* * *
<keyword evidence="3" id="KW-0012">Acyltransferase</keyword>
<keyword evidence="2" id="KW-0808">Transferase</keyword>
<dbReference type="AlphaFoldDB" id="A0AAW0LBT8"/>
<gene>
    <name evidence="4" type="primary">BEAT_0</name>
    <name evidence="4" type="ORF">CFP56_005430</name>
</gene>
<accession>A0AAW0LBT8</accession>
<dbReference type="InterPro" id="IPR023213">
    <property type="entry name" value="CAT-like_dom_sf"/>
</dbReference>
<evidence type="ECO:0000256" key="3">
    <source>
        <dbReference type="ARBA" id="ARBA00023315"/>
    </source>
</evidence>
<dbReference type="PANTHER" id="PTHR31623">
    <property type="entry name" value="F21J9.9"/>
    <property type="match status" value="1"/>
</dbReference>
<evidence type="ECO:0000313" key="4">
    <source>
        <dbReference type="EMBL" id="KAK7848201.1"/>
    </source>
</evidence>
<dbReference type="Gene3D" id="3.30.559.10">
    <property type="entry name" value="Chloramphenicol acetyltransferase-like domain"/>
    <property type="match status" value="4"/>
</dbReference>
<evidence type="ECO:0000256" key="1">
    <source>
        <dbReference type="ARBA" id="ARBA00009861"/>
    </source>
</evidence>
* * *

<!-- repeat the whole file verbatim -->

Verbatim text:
<keyword evidence="3" id="KW-0012">Acyltransferase</keyword>
<keyword evidence="2" id="KW-0808">Transferase</keyword>
<dbReference type="AlphaFoldDB" id="A0AAW0LBT8"/>
<gene>
    <name evidence="4" type="primary">BEAT_0</name>
    <name evidence="4" type="ORF">CFP56_005430</name>
</gene>
<accession>A0AAW0LBT8</accession>
<dbReference type="InterPro" id="IPR023213">
    <property type="entry name" value="CAT-like_dom_sf"/>
</dbReference>
<evidence type="ECO:0000256" key="3">
    <source>
        <dbReference type="ARBA" id="ARBA00023315"/>
    </source>
</evidence>
<dbReference type="PANTHER" id="PTHR31623">
    <property type="entry name" value="F21J9.9"/>
    <property type="match status" value="1"/>
</dbReference>
<evidence type="ECO:0000313" key="4">
    <source>
        <dbReference type="EMBL" id="KAK7848201.1"/>
    </source>
</evidence>
<dbReference type="Gene3D" id="3.30.559.10">
    <property type="entry name" value="Chloramphenicol acetyltransferase-like domain"/>
    <property type="match status" value="4"/>
</dbReference>
<evidence type="ECO:0000256" key="1">
    <source>
        <dbReference type="ARBA" id="ARBA00009861"/>
    </source>
</evidence>